But there is also a bit of institutionalized diffusion of expertise. For example, whenever a university committee is populated, it is the faculty union that decides who gets to sit on the committee and this is always done by a vote from the larger organizational unit. In other words, there is a delegation where one member of each college represents the whole college. All union members in that college get to vote. At no point are qualifications for said committee ever considered, unless you cast your vote thoughtfully.
And of course, there is rarely more than one person running for an empty seat.
I chair a committee, a pretty powerful one. I was elected to this committee with a grand total of one vote (my own). Let my reign of terror commence!
All kidding aside, I often think about expertise on our campus. I'm essentially - by contract - assumed to be an expert in assessment, pedagogy, curriculum, peer evaluations, recruiting, promotion of events, guest speaker programming, even in crafting an effective library collection. The list goes on, as I'm sure it does for most of us.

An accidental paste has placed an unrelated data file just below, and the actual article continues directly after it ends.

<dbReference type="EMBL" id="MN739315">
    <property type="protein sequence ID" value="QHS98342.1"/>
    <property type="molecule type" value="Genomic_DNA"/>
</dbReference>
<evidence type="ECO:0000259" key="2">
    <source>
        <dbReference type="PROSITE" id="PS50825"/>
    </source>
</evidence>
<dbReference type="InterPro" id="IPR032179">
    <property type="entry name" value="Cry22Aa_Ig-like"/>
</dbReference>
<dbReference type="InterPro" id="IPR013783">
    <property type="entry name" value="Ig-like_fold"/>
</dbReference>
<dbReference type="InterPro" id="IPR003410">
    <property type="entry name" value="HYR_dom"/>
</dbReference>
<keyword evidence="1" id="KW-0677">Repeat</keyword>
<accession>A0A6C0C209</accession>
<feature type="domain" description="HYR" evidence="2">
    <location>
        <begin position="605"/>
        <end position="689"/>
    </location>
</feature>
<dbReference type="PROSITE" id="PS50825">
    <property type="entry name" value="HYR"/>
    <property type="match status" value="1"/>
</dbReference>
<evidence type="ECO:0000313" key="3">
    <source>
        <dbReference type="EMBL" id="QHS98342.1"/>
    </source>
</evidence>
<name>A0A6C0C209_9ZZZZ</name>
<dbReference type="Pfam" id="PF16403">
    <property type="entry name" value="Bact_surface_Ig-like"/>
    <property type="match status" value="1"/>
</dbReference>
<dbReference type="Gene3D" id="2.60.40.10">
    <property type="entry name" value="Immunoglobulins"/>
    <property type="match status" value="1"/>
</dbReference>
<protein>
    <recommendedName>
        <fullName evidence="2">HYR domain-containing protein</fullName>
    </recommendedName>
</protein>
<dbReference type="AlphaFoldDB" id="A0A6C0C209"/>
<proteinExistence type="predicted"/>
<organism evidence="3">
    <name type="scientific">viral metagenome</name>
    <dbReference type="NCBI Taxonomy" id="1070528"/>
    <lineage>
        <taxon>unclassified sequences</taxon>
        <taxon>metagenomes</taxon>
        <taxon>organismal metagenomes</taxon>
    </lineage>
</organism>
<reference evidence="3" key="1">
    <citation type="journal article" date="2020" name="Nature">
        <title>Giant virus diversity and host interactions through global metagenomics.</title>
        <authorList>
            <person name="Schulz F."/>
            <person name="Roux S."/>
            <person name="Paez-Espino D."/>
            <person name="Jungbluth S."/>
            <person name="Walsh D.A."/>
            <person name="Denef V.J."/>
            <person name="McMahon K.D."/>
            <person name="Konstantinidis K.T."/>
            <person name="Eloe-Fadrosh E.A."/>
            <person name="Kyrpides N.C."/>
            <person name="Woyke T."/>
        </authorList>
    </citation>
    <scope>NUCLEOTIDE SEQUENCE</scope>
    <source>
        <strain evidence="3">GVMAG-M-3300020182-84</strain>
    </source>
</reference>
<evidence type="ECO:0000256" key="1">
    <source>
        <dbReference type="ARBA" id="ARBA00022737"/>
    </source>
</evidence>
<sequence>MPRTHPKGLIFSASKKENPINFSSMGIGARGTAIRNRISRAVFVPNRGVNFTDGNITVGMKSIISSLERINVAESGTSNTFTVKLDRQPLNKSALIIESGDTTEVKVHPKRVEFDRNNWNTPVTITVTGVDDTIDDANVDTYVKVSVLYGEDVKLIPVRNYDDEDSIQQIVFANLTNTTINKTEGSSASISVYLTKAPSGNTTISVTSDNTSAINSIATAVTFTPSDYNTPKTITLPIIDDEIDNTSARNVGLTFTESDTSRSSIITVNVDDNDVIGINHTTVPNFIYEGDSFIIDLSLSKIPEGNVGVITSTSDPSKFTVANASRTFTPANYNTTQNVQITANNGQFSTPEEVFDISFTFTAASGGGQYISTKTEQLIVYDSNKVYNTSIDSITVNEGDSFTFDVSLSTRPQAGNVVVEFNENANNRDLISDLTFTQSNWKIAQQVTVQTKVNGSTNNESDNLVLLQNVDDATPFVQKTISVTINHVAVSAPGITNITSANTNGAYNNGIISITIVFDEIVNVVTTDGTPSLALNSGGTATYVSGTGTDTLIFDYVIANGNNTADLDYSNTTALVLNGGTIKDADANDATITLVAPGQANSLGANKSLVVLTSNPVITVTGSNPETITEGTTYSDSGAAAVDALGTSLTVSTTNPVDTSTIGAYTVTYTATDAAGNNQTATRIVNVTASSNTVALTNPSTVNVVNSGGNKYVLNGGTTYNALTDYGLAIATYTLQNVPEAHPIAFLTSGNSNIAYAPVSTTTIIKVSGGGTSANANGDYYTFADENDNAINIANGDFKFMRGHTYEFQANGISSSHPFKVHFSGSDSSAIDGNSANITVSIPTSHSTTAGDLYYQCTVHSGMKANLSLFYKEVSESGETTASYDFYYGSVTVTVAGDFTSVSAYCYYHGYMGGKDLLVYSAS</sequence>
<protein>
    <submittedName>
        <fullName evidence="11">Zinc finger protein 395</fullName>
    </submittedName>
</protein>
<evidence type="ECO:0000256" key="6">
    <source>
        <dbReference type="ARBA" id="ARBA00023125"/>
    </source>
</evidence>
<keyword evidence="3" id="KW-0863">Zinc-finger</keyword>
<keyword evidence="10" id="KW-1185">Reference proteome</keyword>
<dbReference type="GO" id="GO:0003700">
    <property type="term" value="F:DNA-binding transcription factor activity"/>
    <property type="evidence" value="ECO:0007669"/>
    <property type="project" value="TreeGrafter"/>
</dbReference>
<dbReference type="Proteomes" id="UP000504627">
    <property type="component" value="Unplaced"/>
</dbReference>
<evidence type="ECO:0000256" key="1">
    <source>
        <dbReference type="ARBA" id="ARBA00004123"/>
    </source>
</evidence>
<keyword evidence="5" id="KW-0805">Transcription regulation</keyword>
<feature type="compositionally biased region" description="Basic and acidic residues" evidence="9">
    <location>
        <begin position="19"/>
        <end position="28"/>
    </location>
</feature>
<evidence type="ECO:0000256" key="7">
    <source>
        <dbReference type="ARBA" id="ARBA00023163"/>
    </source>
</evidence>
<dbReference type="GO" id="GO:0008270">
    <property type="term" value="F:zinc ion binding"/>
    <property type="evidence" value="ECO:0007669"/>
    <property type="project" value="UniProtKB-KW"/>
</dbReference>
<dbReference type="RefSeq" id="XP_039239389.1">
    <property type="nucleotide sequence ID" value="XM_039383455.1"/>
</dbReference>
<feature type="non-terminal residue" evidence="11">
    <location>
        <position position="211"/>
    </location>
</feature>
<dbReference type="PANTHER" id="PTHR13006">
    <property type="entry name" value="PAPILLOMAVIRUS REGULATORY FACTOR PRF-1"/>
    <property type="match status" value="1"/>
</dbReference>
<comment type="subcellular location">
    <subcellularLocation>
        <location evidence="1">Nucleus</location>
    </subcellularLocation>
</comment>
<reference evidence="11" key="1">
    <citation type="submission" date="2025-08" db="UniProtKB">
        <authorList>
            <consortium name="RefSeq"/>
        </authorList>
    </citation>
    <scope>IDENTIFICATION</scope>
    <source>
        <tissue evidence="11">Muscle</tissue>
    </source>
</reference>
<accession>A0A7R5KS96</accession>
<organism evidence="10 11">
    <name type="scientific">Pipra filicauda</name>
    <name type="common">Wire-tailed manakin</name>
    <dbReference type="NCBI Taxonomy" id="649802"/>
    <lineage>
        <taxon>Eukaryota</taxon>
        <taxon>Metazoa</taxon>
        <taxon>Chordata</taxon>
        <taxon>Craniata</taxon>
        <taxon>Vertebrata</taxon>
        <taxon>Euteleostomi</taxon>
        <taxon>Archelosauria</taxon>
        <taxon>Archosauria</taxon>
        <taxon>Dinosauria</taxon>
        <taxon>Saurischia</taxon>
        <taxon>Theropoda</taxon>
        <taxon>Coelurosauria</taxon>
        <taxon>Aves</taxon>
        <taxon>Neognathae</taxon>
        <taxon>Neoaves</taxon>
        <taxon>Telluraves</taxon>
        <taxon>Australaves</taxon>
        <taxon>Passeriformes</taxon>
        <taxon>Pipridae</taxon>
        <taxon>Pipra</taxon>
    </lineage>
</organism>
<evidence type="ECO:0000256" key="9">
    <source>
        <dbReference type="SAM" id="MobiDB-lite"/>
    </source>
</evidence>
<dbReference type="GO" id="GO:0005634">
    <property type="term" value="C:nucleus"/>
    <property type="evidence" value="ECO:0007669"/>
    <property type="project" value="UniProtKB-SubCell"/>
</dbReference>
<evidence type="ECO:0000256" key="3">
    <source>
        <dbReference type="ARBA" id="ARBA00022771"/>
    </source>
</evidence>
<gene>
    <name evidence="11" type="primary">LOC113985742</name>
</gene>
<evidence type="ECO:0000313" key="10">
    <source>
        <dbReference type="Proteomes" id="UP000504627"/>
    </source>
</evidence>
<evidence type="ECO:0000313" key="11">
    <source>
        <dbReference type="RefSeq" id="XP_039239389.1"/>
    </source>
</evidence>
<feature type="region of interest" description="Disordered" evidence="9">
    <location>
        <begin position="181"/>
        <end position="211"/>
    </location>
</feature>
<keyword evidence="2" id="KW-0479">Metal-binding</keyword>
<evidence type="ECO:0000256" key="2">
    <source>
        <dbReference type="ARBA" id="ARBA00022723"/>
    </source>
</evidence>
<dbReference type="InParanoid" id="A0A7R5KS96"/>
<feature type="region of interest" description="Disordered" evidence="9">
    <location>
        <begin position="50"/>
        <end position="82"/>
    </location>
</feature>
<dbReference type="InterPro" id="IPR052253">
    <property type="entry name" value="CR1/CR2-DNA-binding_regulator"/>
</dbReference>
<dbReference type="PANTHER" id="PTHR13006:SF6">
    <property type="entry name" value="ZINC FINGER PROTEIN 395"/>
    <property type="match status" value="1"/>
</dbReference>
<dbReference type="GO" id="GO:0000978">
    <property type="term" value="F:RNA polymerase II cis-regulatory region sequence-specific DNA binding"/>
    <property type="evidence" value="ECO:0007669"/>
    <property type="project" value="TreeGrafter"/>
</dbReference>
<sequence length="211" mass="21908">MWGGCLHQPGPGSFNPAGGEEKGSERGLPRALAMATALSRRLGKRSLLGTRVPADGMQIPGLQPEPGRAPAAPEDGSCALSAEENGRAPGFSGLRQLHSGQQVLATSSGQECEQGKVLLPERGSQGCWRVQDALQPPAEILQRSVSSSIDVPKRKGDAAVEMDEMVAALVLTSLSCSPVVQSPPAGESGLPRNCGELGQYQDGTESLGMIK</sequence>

No question that I have an opinion (usually strong) about these things, but I'm no expert.
Similarly I read posting after posting here that reflects a certain lack of respect for expertise from our students.
So when I read the article linked below, it really resonated with me.
The death of expertise.
"Universities, without doubt, have to own some of this mess. The idea of telling students that professors run the show and know better than they do strikes many students as something like uppity lip from the help, and so many profs don’t do it."